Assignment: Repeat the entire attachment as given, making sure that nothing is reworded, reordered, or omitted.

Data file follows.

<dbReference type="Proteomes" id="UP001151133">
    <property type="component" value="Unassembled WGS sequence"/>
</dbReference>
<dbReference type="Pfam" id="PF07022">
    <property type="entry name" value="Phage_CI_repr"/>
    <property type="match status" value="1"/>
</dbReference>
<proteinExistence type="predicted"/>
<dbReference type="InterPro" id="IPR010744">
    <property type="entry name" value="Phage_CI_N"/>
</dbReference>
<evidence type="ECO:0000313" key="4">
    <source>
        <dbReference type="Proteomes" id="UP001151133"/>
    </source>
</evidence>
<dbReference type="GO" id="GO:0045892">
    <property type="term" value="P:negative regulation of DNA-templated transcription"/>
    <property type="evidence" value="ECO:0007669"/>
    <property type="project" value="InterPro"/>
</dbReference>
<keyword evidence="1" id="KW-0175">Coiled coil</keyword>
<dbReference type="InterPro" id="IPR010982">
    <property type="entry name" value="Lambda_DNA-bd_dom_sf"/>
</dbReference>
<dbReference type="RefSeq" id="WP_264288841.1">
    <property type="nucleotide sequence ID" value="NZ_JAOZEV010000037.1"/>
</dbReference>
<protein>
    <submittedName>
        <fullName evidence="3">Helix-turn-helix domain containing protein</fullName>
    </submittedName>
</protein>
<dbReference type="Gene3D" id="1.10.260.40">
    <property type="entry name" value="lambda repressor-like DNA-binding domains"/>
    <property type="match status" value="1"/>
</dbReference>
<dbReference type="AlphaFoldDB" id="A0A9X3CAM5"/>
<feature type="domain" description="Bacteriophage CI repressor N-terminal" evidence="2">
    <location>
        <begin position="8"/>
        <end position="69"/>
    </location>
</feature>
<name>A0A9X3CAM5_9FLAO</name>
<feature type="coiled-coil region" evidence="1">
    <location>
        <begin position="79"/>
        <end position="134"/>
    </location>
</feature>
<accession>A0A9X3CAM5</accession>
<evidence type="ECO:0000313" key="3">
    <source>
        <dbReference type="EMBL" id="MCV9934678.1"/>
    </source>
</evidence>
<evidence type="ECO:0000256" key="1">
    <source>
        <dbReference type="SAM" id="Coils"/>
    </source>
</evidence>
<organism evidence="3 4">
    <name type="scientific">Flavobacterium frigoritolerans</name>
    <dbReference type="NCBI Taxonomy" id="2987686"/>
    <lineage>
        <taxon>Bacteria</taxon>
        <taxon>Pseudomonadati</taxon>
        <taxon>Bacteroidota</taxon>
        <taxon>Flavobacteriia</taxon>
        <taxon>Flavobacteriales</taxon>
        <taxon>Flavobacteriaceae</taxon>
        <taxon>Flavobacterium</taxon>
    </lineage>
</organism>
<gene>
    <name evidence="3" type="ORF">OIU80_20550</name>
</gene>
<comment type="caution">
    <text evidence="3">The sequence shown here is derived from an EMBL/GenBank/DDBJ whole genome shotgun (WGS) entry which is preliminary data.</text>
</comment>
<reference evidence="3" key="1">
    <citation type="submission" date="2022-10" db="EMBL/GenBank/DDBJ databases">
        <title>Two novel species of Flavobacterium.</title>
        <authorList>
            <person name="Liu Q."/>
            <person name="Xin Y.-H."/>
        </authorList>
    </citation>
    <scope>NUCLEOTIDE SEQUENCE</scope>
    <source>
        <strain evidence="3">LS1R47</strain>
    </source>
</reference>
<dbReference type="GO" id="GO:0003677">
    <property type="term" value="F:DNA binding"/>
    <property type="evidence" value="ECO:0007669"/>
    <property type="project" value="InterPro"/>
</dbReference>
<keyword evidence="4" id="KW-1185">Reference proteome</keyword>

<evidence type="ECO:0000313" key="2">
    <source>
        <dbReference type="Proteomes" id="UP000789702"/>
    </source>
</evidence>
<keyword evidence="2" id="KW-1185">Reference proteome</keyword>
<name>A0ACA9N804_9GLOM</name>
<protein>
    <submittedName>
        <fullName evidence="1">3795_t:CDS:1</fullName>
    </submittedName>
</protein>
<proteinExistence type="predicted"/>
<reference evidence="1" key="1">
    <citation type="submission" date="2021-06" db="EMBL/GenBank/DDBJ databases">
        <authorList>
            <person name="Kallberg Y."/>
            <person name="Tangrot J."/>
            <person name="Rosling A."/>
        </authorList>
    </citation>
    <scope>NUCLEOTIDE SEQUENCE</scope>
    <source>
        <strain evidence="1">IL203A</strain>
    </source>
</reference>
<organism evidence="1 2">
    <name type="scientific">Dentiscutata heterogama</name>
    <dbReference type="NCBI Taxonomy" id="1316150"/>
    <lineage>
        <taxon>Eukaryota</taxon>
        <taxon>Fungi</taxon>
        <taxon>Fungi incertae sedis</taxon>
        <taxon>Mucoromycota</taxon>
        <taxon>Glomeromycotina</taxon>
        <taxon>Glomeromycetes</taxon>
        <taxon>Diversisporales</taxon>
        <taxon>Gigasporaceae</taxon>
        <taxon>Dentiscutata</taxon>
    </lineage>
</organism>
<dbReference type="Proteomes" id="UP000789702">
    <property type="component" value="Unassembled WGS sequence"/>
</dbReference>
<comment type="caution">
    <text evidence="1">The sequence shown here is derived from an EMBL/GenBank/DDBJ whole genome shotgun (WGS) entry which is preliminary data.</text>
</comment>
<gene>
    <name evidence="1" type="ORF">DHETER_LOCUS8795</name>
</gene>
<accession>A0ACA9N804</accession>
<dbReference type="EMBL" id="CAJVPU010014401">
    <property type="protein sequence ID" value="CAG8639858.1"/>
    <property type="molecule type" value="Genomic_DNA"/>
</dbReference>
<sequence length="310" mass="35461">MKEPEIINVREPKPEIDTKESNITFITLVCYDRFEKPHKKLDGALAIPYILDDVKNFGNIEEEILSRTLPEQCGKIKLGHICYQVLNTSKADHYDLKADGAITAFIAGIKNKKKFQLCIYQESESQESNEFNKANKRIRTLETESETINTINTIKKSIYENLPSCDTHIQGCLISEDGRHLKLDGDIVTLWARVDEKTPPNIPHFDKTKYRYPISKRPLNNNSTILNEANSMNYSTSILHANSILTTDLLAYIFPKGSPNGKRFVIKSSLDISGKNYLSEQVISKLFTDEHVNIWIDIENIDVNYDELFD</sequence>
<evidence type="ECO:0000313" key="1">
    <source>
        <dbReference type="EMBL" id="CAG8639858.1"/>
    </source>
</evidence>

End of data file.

<dbReference type="Proteomes" id="UP001151133">
    <property type="component" value="Unassembled WGS sequence"/>
</dbReference>
<dbReference type="Pfam" id="PF07022">
    <property type="entry name" value="Phage_CI_repr"/>
    <property type="match status" value="1"/>
</dbReference>
<proteinExistence type="predicted"/>
<dbReference type="InterPro" id="IPR010744">
    <property type="entry name" value="Phage_CI_N"/>
</dbReference>
<evidence type="ECO:0000313" key="4">
    <source>
        <dbReference type="Proteomes" id="UP001151133"/>
    </source>
</evidence>
<dbReference type="GO" id="GO:0045892">
    <property type="term" value="P:negative regulation of DNA-templated transcription"/>
    <property type="evidence" value="ECO:0007669"/>
    <property type="project" value="InterPro"/>
</dbReference>
<keyword evidence="1" id="KW-0175">Coiled coil</keyword>
<dbReference type="InterPro" id="IPR010982">
    <property type="entry name" value="Lambda_DNA-bd_dom_sf"/>
</dbReference>
<dbReference type="RefSeq" id="WP_264288841.1">
    <property type="nucleotide sequence ID" value="NZ_JAOZEV010000037.1"/>
</dbReference>
<protein>
    <submittedName>
        <fullName evidence="3">Helix-turn-helix domain containing protein</fullName>
    </submittedName>
</protein>
<dbReference type="Gene3D" id="1.10.260.40">
    <property type="entry name" value="lambda repressor-like DNA-binding domains"/>
    <property type="match status" value="1"/>
</dbReference>
<dbReference type="AlphaFoldDB" id="A0A9X3CAM5"/>
<feature type="domain" description="Bacteriophage CI repressor N-terminal" evidence="2">
    <location>
        <begin position="8"/>
        <end position="69"/>
    </location>
</feature>
<name>A0A9X3CAM5_9FLAO</name>
<feature type="coiled-coil region" evidence="1">
    <location>
        <begin position="79"/>
        <end position="134"/>
    </location>
</feature>
<accession>A0A9X3CAM5</accession>
<evidence type="ECO:0000313" key="3">
    <source>
        <dbReference type="EMBL" id="MCV9934678.1"/>
    </source>
</evidence>
<evidence type="ECO:0000256" key="1">
    <source>
        <dbReference type="SAM" id="Coils"/>
    </source>
</evidence>
<organism evidence="3 4">
    <name type="scientific">Flavobacterium frigoritolerans</name>
    <dbReference type="NCBI Taxonomy" id="2987686"/>
    <lineage>
        <taxon>Bacteria</taxon>
        <taxon>Pseudomonadati</taxon>
        <taxon>Bacteroidota</taxon>
        <taxon>Flavobacteriia</taxon>
        <taxon>Flavobacteriales</taxon>
        <taxon>Flavobacteriaceae</taxon>
        <taxon>Flavobacterium</taxon>
    </lineage>
</organism>
<gene>
    <name evidence="3" type="ORF">OIU80_20550</name>
</gene>
<comment type="caution">
    <text evidence="3">The sequence shown here is derived from an EMBL/GenBank/DDBJ whole genome shotgun (WGS) entry which is preliminary data.</text>
</comment>
<reference evidence="3" key="1">
    <citation type="submission" date="2022-10" db="EMBL/GenBank/DDBJ databases">
        <title>Two novel species of Flavobacterium.</title>
        <authorList>
            <person name="Liu Q."/>
            <person name="Xin Y.-H."/>
        </authorList>
    </citation>
    <scope>NUCLEOTIDE SEQUENCE</scope>
    <source>
        <strain evidence="3">LS1R47</strain>
    </source>
</reference>
<dbReference type="GO" id="GO:0003677">
    <property type="term" value="F:DNA binding"/>
    <property type="evidence" value="ECO:0007669"/>
    <property type="project" value="InterPro"/>
</dbReference>
<keyword evidence="4" id="KW-1185">Reference proteome</keyword>

<evidence type="ECO:0000313" key="2">
    <source>
        <dbReference type="Proteomes" id="UP000789702"/>
    </source>
</evidence>
<keyword evidence="2" id="KW-1185">Reference proteome</keyword>
<name>A0ACA9N804_9GLOM</name>
<protein>
    <submittedName>
        <fullName evidence="1">3795_t:CDS:1</fullName>
    </submittedName>
</protein>
<proteinExistence type="predicted"/>
<reference evidence="1" key="1">
    <citation type="submission" date="2021-06" db="EMBL/GenBank/DDBJ databases">
        <authorList>
            <person name="Kallberg Y."/>
            <person name="Tangrot J."/>
            <person name="Rosling A."/>
        </authorList>
    </citation>
    <scope>NUCLEOTIDE SEQUENCE</scope>
    <source>
        <strain evidence="1">IL203A</strain>
    </source>
</reference>
<organism evidence="1 2">
    <name type="scientific">Dentiscutata heterogama</name>
    <dbReference type="NCBI Taxonomy" id="1316150"/>
    <lineage>
        <taxon>Eukaryota</taxon>
        <taxon>Fungi</taxon>
        <taxon>Fungi incertae sedis</taxon>
        <taxon>Mucoromycota</taxon>
        <taxon>Glomeromycotina</taxon>
        <taxon>Glomeromycetes</taxon>
        <taxon>Diversisporales</taxon>
        <taxon>Gigasporaceae</taxon>
        <taxon>Dentiscutata</taxon>
    </lineage>
</organism>
<dbReference type="Proteomes" id="UP000789702">
    <property type="component" value="Unassembled WGS sequence"/>
</dbReference>
<comment type="caution">
    <text evidence="1">The sequence shown here is derived from an EMBL/GenBank/DDBJ whole genome shotgun (WGS) entry which is preliminary data.</text>
</comment>
<gene>
    <name evidence="1" type="ORF">DHETER_LOCUS8795</name>
</gene>
<accession>A0ACA9N804</accession>
<dbReference type="EMBL" id="CAJVPU010014401">
    <property type="protein sequence ID" value="CAG8639858.1"/>
    <property type="molecule type" value="Genomic_DNA"/>
</dbReference>
<sequence length="310" mass="35461">MKEPEIINVREPKPEIDTKESNITFITLVCYDRFEKPHKKLDGALAIPYILDDVKNFGNIEEEILSRTLPEQCGKIKLGHICYQVLNTSKADHYDLKADGAITAFIAGIKNKKKFQLCIYQESESQESNEFNKANKRIRTLETESETINTINTIKKSIYENLPSCDTHIQGCLISEDGRHLKLDGDIVTLWARVDEKTPPNIPHFDKTKYRYPISKRPLNNNSTILNEANSMNYSTSILHANSILTTDLLAYIFPKGSPNGKRFVIKSSLDISGKNYLSEQVISKLFTDEHVNIWIDIENIDVNYDELFD</sequence>
<evidence type="ECO:0000313" key="1">
    <source>
        <dbReference type="EMBL" id="CAG8639858.1"/>
    </source>
</evidence>